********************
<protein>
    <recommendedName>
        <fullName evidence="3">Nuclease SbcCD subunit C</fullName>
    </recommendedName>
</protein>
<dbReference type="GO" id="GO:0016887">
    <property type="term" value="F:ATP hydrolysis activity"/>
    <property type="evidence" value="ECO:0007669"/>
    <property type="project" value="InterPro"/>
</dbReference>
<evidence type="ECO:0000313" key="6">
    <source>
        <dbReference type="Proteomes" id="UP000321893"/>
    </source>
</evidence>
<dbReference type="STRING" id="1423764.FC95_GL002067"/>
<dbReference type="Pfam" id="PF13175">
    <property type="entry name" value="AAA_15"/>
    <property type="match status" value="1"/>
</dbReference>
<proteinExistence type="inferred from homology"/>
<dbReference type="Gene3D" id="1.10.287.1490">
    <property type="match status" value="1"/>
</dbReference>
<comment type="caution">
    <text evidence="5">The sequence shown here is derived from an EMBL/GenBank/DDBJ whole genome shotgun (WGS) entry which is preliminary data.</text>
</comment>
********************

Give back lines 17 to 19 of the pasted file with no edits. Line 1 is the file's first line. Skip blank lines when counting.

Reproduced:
<dbReference type="Pfam" id="PF13175">
    <property type="entry name" value="AAA_15"/>
    <property type="match status" value="1"/>